Take the 2-minute tour ×
MathOverflow is a question and answer site for professional mathematicians. It's 100% free, no registration required.

Hi,

I am trying to calculate the 'Most helpful' review. I found a solution few days ago on Calculating the "Most Helpful" review

I have a new problem now..

Let's say I have two items. The first item has "480 people found this review helpful among 961 people". The second item has "3 people found this review helpful among 5 people".

first item: 480 people liked it, but 481 people didn't. second item: 3 people liked it, but 2 people didn't.

I personally think that the second item should have higher rank than the first item because more than 50% of people didn't like the first item.

When I use "Lower bound of Wilson score confidence interval for a Bernoulli parameter", I get the following value for the two items.

first: 0.467932469089
second: 0.230724282841

the first item has higher point than the second item.

Is this correct??

share|improve this question
    
I think the "solution" is wrong, just less (flagrantly) wrong than some other approaches. You are going to find some examples where you find this method to be unsatisfactory, and perhaps this is one of them. –  Douglas Zare Mar 29 '11 at 9:26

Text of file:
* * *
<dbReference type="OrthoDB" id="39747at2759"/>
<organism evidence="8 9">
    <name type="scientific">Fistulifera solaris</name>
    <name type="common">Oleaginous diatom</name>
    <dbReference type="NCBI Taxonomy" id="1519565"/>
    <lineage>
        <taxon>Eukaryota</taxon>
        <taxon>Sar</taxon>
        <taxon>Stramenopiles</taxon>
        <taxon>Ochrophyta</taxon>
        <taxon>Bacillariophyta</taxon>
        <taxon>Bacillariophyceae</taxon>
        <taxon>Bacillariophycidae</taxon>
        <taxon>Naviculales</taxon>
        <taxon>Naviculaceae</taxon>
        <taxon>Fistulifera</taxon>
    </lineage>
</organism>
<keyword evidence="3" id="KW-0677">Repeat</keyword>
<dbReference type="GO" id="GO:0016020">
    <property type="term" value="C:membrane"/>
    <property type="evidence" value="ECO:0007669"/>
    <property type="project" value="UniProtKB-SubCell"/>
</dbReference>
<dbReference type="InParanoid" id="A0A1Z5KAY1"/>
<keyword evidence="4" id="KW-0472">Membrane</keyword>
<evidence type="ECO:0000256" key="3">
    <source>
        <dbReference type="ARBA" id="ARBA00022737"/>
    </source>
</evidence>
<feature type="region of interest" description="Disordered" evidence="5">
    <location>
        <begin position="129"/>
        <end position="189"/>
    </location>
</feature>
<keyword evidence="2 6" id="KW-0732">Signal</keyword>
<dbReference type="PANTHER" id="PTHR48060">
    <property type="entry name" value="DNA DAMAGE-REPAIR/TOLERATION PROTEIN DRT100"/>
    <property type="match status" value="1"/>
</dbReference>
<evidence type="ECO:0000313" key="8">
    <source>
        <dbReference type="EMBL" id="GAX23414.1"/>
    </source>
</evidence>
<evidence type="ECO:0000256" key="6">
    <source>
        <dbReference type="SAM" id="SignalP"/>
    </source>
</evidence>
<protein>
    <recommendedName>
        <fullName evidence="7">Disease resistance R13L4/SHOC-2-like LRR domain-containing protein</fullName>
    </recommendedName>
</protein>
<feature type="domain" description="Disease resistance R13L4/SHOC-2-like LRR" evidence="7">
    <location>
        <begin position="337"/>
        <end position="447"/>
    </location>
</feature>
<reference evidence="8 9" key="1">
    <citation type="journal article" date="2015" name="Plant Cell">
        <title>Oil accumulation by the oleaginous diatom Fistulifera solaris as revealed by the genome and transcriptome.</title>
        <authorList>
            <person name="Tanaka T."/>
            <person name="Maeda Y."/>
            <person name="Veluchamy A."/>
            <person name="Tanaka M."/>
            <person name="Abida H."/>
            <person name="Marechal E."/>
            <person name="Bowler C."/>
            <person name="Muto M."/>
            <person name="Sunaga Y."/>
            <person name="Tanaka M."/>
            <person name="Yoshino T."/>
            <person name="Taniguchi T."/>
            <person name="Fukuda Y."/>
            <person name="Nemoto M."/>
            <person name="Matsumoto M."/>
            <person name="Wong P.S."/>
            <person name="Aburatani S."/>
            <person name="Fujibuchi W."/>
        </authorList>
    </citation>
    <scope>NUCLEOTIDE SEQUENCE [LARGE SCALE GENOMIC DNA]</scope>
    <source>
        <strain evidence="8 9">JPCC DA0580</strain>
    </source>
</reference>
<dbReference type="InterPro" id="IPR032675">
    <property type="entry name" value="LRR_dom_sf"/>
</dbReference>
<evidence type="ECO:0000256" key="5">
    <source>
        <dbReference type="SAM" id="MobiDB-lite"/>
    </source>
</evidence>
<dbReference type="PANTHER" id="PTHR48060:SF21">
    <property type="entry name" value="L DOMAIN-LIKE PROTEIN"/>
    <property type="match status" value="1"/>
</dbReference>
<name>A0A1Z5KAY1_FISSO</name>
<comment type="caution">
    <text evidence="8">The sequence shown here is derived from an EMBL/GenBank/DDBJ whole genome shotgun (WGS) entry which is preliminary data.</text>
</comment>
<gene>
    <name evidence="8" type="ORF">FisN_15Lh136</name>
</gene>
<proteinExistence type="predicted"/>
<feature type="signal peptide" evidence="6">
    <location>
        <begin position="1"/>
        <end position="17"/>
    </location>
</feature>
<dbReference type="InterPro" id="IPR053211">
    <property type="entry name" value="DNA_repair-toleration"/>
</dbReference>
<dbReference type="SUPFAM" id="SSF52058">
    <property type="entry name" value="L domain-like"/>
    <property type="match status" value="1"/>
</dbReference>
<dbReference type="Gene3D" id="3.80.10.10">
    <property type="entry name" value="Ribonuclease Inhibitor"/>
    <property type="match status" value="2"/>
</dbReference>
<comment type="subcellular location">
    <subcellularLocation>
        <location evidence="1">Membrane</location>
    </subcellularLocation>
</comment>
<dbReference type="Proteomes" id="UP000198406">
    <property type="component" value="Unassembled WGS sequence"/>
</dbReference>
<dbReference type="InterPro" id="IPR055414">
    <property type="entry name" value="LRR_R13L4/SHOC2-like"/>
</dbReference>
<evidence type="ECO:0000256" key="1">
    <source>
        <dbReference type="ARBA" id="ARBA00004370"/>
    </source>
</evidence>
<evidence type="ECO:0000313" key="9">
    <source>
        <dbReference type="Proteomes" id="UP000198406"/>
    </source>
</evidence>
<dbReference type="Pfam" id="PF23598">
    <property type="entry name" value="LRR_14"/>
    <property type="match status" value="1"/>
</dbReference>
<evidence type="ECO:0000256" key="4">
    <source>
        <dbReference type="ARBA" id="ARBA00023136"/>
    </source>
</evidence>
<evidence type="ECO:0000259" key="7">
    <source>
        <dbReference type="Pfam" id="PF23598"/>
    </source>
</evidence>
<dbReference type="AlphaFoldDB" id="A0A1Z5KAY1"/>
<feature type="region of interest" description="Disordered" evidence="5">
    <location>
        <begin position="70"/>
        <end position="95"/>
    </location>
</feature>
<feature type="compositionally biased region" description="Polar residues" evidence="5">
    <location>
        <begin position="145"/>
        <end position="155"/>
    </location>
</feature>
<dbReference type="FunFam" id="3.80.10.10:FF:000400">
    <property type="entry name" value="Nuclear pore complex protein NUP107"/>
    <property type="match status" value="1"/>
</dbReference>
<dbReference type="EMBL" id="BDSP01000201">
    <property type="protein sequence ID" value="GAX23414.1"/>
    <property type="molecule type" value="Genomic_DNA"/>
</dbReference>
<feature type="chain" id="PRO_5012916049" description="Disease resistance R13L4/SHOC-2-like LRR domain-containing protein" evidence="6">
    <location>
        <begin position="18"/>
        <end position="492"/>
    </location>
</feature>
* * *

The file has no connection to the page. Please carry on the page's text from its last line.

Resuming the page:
1 Answer 1

This is an old question now but as I've been looking into this stuff tonight ...

You are calculating the confidence interval for a binomial distribution and using the lower bound as your "score" of helpfulness. A confidence interval defines a plausible range of values for the true mean given your observed values and sample size.

When the sample size is small (like just 5 people) this range will generally be larger as there is less confidence that the true mean has been observed. As such your lower bound could well be lower than another sample with a lower observed mean (like the first item in your example).

So yes, I think it probably is correct (although I haven't checked the answer myself!)

share|improve this answer

Your Answer

 
discard

By posting your answer, you agree to the privacy policy and terms of service.

Not the answer you're looking for? Browse other questions tagged or ask your own question.